Anyone who first meets Hamid Karzai is immediately taken by his sartorial splendor — topped, of course, with his qaracul, that traditional Afghan hat made from the fur of a lamb fetus.

Karzai popularized these hats so that now they sell on the streets of Kabul for up to $35 — 15 percent of an average Afghan’s annual income. But Karzai’s hat is in fact a metaphor for his place in Afghan society. He buys his qaraculs in Paris, where they sell for $650, and he has several of them.

By now everyone knows that Karzai leads a government drowning in opium-fed corruption. Students pay teachers for good grades. Defendants bribe judges for favorable verdicts. Residents pay off city workers for basic services. Transparency International lists only four nations more corrupt than Afghanistan among 180 nations surveyed. Blame for this falls on the opium. Profits from its sale fill the wallets of Taliban insurgents who tax drug revenues at a rate of 10 percent. Last year, the United Nations estimated, the Taliban took in between $50 million and $70 million from these “taxes.” Government officers, meantime, take as much of the remainder as they can get away with.

As the corruption spreads through the economy, the natural question arises: Is Karzai dipping his own hands into the till — or is he a passive observer as most everyone else in his government enriches himself? Neither answer is particularly complimentary.

Behind that question lies the larger one facing Washington: Is Karzai a reliable partner worth fighting for? Or, is the widespread fraud committed during the election in August just another public indication of malfeasance at the very top of Afghanistan’s government? How should all of this play in the debate now underway on a new strategy there.

In other countries, heads of state put their corruption on display by building themselves sumptuous palaces. In Kazahstan, President Nursultan Nazarbayev lives in a massive, blue-domed marble edifice overlooking the capital city with a front hall the size of two basketball courts and 22-foot ceilings. In Cambodia, Prime Minister Hun Sen’s country estate has its own 18-hole golf course.

But in Afghanistan, Karzai lives in a presidential palace that predates him and is actually quite modest compared to many others. The state provides his limousine, and Kabul, one of the world’s poorest capital cities, just doesn’t provide many opportunities for conspicuous consumption.

There’s another useful measure, perhaps less precise but telling nonetheless. What has Karzai done to reduce or end corruption? Yes, he replaced his thoroughly corrupt interior minister. But what about going to the heart of the problem, the opium poppy crop?

The State Department estimated that opium cultivation dropped by about 6 percent last year, largely due to poor weather. But Afghanistan still produces 90 percent of the world’s opium, used to make heroin, causing ugly repercussions worldwide. In Russia, for example, drug enforcement officials have been complaining that heroin produced in Afghanistan is flooding city streets, causing 30,000 overdose deaths a year. Eliminating illicit drug cultivation is one of the hardest tasks in the world. Few nations have ever succeeded.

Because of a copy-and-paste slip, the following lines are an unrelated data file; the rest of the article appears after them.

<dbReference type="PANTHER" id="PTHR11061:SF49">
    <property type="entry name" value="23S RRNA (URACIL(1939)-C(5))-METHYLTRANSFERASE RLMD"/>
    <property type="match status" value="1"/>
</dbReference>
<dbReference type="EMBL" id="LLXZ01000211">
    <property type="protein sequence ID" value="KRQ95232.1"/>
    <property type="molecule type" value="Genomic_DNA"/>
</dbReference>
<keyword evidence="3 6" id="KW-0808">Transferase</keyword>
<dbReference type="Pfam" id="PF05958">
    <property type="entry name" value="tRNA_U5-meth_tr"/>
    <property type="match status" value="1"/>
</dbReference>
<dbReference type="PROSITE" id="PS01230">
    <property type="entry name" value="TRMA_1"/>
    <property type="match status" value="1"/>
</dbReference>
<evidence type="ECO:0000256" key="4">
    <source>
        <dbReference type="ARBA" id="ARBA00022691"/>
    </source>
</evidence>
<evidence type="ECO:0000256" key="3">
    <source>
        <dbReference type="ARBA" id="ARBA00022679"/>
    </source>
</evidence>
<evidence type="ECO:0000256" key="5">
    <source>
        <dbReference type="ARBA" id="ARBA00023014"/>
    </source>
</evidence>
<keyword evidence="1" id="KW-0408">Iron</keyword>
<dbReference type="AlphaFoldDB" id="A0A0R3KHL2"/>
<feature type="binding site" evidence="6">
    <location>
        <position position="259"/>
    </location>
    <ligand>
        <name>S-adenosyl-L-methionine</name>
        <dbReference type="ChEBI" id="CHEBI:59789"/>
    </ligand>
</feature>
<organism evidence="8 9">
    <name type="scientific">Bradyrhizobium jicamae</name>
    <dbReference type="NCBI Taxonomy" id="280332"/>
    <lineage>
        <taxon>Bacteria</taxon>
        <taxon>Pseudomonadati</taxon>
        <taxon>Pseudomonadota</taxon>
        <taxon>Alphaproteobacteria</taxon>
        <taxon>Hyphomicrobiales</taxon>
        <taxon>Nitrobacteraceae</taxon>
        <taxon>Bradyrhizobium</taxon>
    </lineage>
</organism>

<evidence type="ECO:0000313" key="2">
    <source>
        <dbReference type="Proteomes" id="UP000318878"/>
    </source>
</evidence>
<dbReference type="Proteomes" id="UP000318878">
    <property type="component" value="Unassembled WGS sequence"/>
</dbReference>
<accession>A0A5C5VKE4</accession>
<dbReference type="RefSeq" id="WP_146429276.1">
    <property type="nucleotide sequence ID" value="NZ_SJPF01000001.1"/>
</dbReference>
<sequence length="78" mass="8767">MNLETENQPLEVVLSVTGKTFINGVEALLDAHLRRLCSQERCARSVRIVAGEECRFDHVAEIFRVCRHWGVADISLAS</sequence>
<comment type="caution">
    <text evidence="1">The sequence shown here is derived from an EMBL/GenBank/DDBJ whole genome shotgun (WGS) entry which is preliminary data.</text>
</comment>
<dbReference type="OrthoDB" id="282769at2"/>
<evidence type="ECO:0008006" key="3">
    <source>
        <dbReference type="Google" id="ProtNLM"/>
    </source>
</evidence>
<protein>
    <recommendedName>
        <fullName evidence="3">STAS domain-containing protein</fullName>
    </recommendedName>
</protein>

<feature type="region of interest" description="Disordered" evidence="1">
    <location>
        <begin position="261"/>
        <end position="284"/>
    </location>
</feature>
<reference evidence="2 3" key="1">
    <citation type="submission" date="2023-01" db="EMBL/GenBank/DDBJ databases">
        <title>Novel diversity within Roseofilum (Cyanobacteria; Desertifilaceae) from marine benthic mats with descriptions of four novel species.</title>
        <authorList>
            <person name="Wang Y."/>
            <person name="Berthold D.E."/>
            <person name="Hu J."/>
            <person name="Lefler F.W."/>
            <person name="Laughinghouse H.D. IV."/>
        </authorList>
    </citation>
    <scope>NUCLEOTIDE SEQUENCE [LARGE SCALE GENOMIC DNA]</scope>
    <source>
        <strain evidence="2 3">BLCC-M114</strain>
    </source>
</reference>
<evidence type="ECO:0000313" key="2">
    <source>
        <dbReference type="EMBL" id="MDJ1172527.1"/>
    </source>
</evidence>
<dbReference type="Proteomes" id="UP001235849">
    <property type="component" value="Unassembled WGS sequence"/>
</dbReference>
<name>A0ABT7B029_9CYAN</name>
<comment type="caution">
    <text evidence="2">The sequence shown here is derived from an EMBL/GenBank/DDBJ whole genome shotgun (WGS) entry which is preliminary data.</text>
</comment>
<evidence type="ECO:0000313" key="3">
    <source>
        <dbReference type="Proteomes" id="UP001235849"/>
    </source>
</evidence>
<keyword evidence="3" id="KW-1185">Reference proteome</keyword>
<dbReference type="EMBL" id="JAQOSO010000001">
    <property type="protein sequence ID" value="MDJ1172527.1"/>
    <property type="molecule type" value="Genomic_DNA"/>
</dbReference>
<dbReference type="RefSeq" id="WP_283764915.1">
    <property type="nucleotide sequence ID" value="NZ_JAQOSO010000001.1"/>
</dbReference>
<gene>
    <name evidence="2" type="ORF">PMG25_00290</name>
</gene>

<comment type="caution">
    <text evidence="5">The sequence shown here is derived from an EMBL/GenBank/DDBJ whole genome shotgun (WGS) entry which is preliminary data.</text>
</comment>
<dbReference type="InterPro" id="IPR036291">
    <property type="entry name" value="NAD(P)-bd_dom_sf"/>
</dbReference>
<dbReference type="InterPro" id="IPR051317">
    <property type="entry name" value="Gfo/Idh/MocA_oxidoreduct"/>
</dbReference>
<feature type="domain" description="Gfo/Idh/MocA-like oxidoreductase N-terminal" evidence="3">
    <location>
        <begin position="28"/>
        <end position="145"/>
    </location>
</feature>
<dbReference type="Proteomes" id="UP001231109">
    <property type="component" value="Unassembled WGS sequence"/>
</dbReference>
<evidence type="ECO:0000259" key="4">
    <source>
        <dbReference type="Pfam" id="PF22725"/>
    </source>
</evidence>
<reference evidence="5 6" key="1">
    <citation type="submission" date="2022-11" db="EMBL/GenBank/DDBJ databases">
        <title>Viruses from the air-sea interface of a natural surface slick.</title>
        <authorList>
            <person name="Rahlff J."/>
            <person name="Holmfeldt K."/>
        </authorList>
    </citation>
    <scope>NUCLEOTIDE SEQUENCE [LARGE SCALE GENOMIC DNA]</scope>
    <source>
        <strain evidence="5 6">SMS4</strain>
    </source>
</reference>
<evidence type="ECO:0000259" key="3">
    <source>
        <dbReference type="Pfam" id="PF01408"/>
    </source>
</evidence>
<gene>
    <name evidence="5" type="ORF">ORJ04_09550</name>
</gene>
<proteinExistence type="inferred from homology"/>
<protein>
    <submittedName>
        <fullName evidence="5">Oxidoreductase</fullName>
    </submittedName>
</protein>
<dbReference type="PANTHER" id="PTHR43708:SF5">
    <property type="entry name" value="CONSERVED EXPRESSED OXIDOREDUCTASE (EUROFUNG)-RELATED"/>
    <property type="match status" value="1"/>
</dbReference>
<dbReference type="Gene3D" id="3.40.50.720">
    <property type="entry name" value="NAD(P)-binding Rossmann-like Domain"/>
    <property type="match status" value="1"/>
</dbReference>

But, paradoxically, Afghanistan was one of them, and not so long ago. When the Taliban were in power, they managed in just one year to wipe out the nation's opium-poppy trade simply by exhorting the people, warning them that growing poppy was contrary to the teachings of Islam — and plowing under the crops of anyone who disobeyed.

That was in the spring of 2001, and hundreds of poppy farmers wound up in refugee camps or neighboring states that were more forgiving of their trade. But then, of course, came Sept. 11 and the American invasion. With the Taliban gone, the opium crops returned.

Since then the crops have grown exponentially, and American strategies have vacillated. The Bush administration advocated eradication, while Richard C. Holbrooke, the Obama administration’s special envoy for the region, now argues that eradication is alienating farmers, “driving people into the hands of the Taliban.”

Well, what’s worse: allowing the Taliban to recruit a few hundred more angry Afghanis — or permitting these same people to provide the Taliban with up to $70 million a year? This decision falls to the United States because, in fact, Karzai is doing little if anything about it. As the State Department put it in a report earlier this year, “more political will and effort, at the central and provincial levels, is required to decrease cultivation.”

If that is a measure of whether Karzai is corrupt, then he fails. He gets away with it because he knows how to discuss the problem in terms perfectly tailored to appease his patrons in the West.

“The question of drugs is one that will determine Afghanistan’s future,” he said at a news conference in Kabul I covered a few years ago. “If we fail, we will fail as a state and eventually will fall back into the hands of terrorists.”

The American officials on hand nodded and smiled.  

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